There are many definitions of a hypocrite, but the one that I wish to discuss in this blog is a person who professes one thing but does another. The hypocrite imposes standards on others to which his or her own behavior does not comply.
The Anger Hypocrite
One specific type of hypocrite that I often see in my couples work is what I call the anger hypocrite.
Simply explained, the anger hypocrite expects their partner not to lose anger control while they themselves rage uncontrollably and rarely control their own anger, frustration or displeasure. The anger hypocrite justifies their behavior by convincing themselves that their anger is a normal reaction to the horrible behavior displayed by their partner.
But, when you stop and think about it, is it fair to expect more of your partner than you deliver? Put in another realm, if you and your partner are both alcoholics and both agree to stop drinking, would you expect him/her to stop drinking while you continued (and then become upset when they drink)? Or, is it fair to demand financial responsibility from your partner if you are a spendthrift or don’t stick to an agreed upon budget? Preaching one thing but doing another spells hypocrisy, doesn’t it?
Think about your anger and your partner’s anger. Do you do yourself what you are asking your partner to do? If not, I encourage you to look in the mirror as a first step toward managing couples anger.
The average anger hypocrite liberally spews it out, but can’t tolerate it when directed toward them, even if they invite open and honest communication from their partner. Sometimes their goal is to actually get a rise out of their partner by purposely provoking them. They repeatedly poke the rattle snake with a stick and then play victim when the rattle snake strikes back in defense.
The point is NOT that your partner is justified in the poor way he or she handles their anger.
Rather, the point IS that both of you may need to work on handling couples anger better rather than having the attitude of “what I do is OK – he is the one who needs to change.” Instead of repeatedly escalating each other with anger triggers, why not change the “dance,” break the gridlock, and start communicating as a couple in healthier ways?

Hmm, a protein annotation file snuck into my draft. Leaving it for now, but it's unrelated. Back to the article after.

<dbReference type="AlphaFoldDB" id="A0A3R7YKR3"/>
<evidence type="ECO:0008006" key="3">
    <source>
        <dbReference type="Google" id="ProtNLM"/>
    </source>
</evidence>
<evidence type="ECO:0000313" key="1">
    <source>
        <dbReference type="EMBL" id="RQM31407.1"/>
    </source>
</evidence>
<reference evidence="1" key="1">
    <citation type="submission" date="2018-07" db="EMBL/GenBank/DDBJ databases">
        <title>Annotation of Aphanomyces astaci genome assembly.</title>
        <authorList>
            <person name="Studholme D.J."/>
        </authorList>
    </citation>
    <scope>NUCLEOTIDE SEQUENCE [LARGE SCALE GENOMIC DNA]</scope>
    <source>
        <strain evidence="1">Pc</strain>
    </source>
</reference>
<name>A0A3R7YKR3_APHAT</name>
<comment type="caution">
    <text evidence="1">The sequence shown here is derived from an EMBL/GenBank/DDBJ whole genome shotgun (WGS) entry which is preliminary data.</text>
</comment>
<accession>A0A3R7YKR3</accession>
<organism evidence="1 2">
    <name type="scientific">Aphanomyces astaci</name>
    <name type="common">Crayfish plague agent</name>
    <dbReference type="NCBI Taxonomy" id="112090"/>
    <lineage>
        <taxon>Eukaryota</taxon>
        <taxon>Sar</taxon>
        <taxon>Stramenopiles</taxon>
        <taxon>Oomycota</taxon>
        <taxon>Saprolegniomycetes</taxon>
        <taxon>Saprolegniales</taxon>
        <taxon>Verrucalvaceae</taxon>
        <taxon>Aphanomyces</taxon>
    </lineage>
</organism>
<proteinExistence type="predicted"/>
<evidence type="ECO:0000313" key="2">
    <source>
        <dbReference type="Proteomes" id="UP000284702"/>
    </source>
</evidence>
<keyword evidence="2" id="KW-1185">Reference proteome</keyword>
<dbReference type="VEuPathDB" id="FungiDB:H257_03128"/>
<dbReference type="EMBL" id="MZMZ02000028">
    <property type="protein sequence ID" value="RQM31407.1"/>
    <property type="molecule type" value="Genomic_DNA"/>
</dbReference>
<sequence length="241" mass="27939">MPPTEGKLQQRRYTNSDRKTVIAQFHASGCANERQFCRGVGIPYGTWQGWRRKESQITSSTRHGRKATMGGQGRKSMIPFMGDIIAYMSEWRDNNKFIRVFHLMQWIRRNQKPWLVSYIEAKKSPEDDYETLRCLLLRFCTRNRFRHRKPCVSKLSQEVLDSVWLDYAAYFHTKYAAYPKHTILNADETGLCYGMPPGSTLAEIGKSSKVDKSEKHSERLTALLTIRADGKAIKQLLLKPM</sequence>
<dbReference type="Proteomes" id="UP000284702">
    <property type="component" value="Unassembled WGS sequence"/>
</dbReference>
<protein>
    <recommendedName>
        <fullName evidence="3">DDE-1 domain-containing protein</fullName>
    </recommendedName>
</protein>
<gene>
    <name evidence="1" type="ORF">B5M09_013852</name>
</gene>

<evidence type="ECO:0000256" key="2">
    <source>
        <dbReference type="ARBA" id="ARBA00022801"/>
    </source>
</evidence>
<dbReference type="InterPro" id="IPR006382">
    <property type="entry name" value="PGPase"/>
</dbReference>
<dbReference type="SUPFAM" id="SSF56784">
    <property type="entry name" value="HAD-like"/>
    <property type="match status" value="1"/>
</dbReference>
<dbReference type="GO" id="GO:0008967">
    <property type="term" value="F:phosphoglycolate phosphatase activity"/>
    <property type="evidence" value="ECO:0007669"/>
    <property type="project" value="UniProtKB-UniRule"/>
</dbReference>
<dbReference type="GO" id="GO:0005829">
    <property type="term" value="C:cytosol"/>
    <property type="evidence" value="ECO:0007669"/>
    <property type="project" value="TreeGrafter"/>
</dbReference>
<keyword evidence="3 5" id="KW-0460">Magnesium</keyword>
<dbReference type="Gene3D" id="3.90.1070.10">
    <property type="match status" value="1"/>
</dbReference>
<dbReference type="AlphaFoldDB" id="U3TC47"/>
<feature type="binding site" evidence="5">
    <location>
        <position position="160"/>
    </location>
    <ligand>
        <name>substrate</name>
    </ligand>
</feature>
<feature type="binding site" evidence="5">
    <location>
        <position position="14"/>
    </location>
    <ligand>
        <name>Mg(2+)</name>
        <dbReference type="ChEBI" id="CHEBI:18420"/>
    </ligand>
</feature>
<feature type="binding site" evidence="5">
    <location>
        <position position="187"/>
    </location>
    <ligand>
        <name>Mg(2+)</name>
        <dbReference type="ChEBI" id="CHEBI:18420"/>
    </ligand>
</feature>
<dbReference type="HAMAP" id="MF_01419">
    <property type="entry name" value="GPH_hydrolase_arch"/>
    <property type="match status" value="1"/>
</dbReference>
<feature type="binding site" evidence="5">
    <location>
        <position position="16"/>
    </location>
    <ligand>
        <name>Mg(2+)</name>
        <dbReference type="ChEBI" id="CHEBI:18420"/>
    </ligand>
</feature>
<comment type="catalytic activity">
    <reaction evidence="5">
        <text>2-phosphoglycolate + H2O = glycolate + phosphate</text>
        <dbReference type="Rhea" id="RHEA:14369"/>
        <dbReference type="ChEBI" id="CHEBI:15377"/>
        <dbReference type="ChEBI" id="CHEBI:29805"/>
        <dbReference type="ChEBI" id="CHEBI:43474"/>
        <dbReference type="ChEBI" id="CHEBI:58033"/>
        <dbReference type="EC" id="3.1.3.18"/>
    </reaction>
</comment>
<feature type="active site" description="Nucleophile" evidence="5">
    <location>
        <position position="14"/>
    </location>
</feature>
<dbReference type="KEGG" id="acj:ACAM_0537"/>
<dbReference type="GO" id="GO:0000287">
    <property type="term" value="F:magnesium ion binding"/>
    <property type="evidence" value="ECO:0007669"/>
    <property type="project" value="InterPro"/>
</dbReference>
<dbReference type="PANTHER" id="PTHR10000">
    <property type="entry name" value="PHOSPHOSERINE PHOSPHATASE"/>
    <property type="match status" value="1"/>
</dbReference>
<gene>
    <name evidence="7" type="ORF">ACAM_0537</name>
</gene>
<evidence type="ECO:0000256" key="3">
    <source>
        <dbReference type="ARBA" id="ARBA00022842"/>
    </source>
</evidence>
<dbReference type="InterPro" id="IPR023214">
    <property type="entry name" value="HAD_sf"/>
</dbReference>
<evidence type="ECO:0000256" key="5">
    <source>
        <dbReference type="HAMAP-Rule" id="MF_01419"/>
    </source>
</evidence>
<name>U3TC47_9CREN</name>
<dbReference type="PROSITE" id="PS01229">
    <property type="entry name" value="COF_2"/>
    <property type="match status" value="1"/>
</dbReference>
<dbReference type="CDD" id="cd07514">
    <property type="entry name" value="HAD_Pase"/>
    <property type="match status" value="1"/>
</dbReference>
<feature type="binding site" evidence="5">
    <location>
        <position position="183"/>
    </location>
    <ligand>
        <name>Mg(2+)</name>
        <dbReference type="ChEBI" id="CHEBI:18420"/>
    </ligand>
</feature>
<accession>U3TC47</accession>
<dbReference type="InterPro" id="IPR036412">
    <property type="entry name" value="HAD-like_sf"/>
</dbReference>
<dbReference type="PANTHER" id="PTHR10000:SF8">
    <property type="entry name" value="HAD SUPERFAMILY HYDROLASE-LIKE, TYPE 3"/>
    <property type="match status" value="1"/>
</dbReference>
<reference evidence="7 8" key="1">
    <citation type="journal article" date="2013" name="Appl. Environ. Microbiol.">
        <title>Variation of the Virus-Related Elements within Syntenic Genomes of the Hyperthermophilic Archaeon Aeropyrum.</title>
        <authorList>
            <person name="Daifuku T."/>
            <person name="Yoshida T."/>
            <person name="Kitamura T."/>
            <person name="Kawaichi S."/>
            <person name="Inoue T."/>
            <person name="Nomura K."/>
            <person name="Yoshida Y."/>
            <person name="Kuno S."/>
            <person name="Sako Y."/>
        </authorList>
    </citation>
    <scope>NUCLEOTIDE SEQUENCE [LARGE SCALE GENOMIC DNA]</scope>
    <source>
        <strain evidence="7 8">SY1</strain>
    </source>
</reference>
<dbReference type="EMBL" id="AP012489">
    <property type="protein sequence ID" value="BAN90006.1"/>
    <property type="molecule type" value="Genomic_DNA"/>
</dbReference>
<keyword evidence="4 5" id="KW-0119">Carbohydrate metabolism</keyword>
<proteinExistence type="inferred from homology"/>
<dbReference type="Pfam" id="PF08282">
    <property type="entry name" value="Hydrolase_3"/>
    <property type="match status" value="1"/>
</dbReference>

Let me share a typical case. Forty six year old Jim, a married (8 years) small business owner, is arrested over the weekend following a marital conflict at home during which he yelled, screamed, put his fist though a wall, and generally terrified his family (but there was no physical hitting and he did not yell at the children). The police were called. He went to jail, got out later on a $50,000 bond and now has a restraining order against him. He is currently sleeping on a friend’s couch.
I saw Jim the following day. Nice guy. Very pleasant, but feeling very sheepish and guilty over what had happened at home. He had no history of violence and is beloved by his co-workers and peers in the business community. Even at home, most of the time he is very passive and quiet. He is considered a decent and loving father, although he is not as involved with this family as his wife would like.
Asked to explain what had happened to get him in so much trouble, Jim related that he indeed did do all the things his wife accused him of. He did indeed yell, shout, throw things and verbally abuse her. But, he added, this followed a solid three hours of her yelling at himfor a variety of minor social offenses. He tried to escape first by just sitting there quietly, then by escaping to the bathroom. But she followed him continuing the tirade until he exploded. He sees his anger as defensive anger (to protect himself from the attack), rather than being angry at his wife before she started yelling and criticizing.
A Final Perspective
There are times of course when you are with a hostile, angry partner and his or her anger has little to do with how you are. But, many times this is not the case and the couples anger has developed as a result of how you are with each other.
Now, we teach in our anger management classes and programs that each of us is responsible for handling our emotions (including anger) no matter what the provocation.
Yet, shouldn’t both partners be held to the same standard?
Isn’t it hypocritical of Jim’s wife to demand anger control from her husband if she doesn’t show it herself?
If you are indeed an anger hypocrite, or in relationship with one, both of you may need to develop skills to reverse the process of constantly triggering anger in each other which neither is able to diffuse.